UNICEF Ambassador and Scottish actor Ewan McGregor recently drew attention to the plight of Iraqi youth when he visited the Harsham Displacement Camp in northern Iraq.
The situation for children in Iraq is becoming increasingly desperate. According to the UN, around 3.6 million children – one in five – are at serious risk of death, injury, sexual violence, abduction and recruitment into armed groups.
For youths like 16-year-old Laeth, future choices are limited. Laeth was forced to flee his home in Mosul after his father was killed in conflict, and he now lives with his grandmother in a caravan in the Harsham camp.
“We lived in Mosul and our lives were good,” Laeth said. “Before coming here I used to go to school. Sometimes I would go and say hi to my mother. I used to go out with my friends, we used to have a good time, it was very nice.”
Despite his situation, Laeth has chosen to channel his emotions into music and performance, helping as a volunteer at the camp. It's not something many youths in Iraq have to opportunity to do. Peace-builders have warned that many Iraqi youth like Laeth face a difficult choice between fight or flight.
A recent report by the International Crisis Group shows that dis-enchanted youth in Iraq have become easy quarry for predators, be they IS, Shiite militias or populists preaching Iraqi nationalism.
The report claims that the youth of Iraq are its greatest asset, and that while the government’s reform capacity may be limited, it must address its youth crisis as its top priority if it is to hold Iraq together.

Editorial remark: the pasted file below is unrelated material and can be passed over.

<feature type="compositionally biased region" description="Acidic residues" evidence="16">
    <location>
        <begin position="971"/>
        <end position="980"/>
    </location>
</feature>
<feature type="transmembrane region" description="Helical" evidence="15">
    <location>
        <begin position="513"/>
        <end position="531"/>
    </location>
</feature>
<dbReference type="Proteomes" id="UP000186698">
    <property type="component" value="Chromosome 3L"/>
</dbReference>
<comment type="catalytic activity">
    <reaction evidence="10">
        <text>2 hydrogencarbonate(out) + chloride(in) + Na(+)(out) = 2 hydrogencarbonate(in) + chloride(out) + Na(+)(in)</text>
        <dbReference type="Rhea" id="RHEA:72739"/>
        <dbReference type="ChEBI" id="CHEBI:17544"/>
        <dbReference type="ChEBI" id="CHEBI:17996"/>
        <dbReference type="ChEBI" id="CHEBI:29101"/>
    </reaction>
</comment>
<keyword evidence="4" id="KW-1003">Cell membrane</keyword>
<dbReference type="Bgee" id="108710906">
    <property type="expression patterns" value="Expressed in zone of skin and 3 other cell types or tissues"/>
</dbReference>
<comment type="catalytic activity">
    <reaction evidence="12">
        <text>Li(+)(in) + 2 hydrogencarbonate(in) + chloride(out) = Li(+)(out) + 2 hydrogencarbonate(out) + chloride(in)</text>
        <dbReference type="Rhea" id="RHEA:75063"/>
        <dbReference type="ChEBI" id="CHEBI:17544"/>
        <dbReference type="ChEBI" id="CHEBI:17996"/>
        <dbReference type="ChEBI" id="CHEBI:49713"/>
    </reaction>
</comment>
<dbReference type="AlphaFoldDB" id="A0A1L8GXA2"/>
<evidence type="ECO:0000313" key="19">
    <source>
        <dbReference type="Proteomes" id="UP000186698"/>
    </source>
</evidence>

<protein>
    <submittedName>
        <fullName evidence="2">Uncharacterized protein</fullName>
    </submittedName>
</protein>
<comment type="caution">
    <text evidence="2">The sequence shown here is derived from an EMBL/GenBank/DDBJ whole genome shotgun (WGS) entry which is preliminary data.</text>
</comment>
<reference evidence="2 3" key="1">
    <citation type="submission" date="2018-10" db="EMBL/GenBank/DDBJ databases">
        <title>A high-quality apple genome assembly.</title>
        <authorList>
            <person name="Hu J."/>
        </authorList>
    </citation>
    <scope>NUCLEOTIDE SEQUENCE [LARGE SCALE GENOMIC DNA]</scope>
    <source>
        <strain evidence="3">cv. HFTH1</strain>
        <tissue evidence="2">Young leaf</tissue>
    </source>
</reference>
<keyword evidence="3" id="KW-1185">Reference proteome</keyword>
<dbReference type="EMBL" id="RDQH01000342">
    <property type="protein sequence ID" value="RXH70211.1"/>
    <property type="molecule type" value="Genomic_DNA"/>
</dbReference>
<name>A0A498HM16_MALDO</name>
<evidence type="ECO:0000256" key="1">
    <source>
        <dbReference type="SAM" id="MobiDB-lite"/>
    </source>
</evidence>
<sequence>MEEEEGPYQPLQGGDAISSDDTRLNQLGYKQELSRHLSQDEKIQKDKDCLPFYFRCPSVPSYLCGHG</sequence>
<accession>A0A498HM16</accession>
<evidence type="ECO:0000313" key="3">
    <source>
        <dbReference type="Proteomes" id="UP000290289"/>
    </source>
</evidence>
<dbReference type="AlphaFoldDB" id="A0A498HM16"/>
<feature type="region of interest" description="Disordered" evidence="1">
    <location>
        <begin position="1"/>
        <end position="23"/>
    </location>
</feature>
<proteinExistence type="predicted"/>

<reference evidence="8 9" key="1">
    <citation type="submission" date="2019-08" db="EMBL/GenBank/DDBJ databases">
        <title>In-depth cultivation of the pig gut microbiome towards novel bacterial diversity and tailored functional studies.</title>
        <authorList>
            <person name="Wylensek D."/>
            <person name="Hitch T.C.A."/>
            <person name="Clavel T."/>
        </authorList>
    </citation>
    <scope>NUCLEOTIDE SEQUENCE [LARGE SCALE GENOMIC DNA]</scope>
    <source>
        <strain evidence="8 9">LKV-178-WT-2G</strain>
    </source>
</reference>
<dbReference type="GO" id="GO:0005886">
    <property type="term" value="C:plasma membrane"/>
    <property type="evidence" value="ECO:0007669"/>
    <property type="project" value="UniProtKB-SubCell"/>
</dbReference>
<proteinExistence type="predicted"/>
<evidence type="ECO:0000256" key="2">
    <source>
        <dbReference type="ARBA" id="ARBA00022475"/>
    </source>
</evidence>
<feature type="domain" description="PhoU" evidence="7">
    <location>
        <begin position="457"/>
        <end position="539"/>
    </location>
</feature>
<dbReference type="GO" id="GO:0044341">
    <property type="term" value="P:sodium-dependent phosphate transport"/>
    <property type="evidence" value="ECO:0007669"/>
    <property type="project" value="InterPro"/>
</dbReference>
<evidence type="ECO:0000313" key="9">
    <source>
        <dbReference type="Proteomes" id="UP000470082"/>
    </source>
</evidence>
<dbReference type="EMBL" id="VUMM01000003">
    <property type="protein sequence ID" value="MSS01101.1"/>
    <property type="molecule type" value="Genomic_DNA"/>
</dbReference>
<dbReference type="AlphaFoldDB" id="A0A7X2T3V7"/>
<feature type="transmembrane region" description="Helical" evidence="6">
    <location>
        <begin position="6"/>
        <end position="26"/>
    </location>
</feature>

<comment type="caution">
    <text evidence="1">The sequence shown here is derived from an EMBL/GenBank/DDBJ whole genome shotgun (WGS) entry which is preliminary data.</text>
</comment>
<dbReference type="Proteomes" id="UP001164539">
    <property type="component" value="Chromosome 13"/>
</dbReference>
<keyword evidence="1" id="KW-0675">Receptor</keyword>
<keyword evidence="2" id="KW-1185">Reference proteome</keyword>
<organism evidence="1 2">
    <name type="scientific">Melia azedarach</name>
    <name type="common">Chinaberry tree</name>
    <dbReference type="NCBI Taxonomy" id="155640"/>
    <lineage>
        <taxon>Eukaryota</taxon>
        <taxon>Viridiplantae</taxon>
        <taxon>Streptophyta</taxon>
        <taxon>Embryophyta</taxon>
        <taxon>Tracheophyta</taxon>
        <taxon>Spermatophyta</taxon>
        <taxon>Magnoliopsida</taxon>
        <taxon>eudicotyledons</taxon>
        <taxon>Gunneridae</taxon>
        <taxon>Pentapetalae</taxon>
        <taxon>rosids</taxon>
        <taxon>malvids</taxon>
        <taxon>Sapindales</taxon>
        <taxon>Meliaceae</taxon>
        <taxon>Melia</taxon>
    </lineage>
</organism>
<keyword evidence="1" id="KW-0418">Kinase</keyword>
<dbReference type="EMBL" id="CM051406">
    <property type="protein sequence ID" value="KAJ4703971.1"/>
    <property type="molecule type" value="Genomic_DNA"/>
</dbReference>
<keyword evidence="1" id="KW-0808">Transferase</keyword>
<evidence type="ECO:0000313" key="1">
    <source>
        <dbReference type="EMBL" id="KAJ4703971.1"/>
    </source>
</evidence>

Findings show that the current vacuum sucks youths into one of three directions: protests (with aspiration to dramatically transform a non-functioning system); fighting groups on either side of a sectarian divide; or migration toward Europe. This counters conventional wisdom that youth of Iraq are being radicalised on a large scale, and suggests that young Iraqis are not radicalised so much as recruited into organisations that provide community and direction, regardless of ideology.
If that is the problem, then what's the solution?
The International Crisis Group says the solution lies in giving Iraqi youth viable alternatives that can reduce fighting groups’ ability to attract them in the first place.